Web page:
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1940's ceiling panels... what are these called?

Posted by mclarke (My Page) on
Fri, Jun 15, 12 at 10:15

We have a cottage in Connecticut that was built in the 1930's or 1940's. The ceilings need to be painted.

BUT. The ceilings are made of panels. Four feet by ten feet. A few years ago, we had to replace one, and we were told that these panels are actually a kind of heavy cardboard, popular at the time.

The guy told us the name of this material, this cardboard -- but now I can't remember what he called it.

Does anyone know?

I'm going to cross-post this question in the Renovation Forum, but I bet you guys have the answer before they do... : )


Follow-Up Postings:

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RE: 1940's ceiling panels... what are these called?

Google Homasote or Masonite. Both might fit your description. I know we had homasote ceilings in the attic of our last house. Good luck!


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RE: 1940's ceiling panels... what are these called?

They're still popular now - i've installed them; basically a substitute for the usual drywall panels, but they don't need the laborious drywall mud/dry/sand/tape process. Great soundproofing and fire retardant. I don't understand why more people don't use them. Actually I do - it's expensive.


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RE: 1940's ceiling panels... what are these called?

Hi Mclarke.

It's too hot in Chicago for me to work up a sweat with unnecessary typing, so I'm recycling my answer to a similar question from five years back.

Or you may have walls of Celotex, an early green building material developed back in the 192Os. It was fabricated from the waste products from sugar refining, chopped, washed, compressed & molded into a variety of surfaces and textures & profiles.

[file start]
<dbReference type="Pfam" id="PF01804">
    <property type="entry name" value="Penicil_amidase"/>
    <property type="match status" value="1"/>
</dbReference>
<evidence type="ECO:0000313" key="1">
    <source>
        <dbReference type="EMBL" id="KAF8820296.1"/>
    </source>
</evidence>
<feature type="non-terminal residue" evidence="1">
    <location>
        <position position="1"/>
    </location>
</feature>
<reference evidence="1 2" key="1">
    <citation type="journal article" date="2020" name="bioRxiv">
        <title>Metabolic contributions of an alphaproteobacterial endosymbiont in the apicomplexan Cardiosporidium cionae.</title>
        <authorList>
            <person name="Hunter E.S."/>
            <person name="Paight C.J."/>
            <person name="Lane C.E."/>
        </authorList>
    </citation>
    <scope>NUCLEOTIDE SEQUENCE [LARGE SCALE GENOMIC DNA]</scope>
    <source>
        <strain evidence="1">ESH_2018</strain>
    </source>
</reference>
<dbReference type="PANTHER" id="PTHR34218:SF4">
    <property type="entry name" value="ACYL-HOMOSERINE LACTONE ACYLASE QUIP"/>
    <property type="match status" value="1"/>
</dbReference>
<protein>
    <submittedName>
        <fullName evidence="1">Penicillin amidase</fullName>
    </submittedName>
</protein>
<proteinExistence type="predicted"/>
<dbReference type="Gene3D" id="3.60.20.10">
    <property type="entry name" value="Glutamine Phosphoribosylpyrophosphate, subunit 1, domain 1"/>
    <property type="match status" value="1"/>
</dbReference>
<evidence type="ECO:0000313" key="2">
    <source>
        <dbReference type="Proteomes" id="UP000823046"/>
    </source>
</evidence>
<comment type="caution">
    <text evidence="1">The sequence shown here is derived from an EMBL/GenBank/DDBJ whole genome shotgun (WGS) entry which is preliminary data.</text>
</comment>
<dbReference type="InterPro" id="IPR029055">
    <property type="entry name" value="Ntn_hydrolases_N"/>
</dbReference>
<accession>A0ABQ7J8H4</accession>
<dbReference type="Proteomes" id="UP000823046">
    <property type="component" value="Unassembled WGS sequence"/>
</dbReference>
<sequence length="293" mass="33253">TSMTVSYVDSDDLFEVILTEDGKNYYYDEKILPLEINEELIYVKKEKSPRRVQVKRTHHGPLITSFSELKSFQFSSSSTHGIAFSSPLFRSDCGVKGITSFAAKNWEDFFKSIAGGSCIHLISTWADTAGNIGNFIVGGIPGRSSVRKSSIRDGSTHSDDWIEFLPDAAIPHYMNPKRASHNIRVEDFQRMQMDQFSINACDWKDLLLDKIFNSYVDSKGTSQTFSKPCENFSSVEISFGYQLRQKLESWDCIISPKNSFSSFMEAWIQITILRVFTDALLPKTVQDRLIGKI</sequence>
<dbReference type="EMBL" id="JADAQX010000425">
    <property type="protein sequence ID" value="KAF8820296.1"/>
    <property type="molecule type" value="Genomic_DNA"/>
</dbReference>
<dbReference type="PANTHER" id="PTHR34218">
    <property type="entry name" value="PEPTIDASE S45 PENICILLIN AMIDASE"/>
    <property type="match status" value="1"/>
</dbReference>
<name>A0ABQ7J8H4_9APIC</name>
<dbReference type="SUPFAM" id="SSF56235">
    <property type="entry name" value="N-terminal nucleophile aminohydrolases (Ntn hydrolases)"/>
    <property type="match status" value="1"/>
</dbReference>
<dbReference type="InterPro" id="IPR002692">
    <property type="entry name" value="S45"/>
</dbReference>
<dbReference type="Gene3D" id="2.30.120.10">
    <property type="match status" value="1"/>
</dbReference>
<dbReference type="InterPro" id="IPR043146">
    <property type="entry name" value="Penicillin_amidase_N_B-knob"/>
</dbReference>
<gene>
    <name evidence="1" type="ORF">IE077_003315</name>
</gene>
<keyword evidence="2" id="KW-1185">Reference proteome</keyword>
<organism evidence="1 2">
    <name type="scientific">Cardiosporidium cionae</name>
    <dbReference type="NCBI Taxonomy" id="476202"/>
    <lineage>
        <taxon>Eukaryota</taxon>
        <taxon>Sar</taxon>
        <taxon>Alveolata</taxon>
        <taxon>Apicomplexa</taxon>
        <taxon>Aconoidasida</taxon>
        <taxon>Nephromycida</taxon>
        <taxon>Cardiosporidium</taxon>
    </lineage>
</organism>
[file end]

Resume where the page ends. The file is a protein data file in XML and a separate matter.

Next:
It was an excellent product, dense, strong & termite-proof, and it also had good insulating & sound-deadening properties, which is why it ended up in a ton of nightclubs & theaters & old-fashioned open-plan offices, and a few years ago, they restored a huge arched ceiling of the stuff at one of the historic convention halls in (I think) Atlantic City. To me, this is a product that's unique enough to show it off, rather than to try to disguise it as Sheetrock, but then, that's just me and everybody knows I'm weird.


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RE: 1940's ceiling panels... what are these called?

I forgot to attach this 1930 shot of the Celotex President's handsome office atop Chicago's Palmolive Building, an Art Deco landmark by Holabird & Root.
Naturally, that's Celotex on the ceiling. And on the walls. A cheap, design-on-a-dime fix the stuff was not.


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RE: 1940's ceiling panels... what are these called?

Wow! Thanks, everyone!

And Magnaverde, I appreciate the photo. I wish my ceilings looked like that!

No, Homasote is the word I was trying to think of, and I never would have remembered it on my own.

Now I can research how best to paint it.

Thanks!


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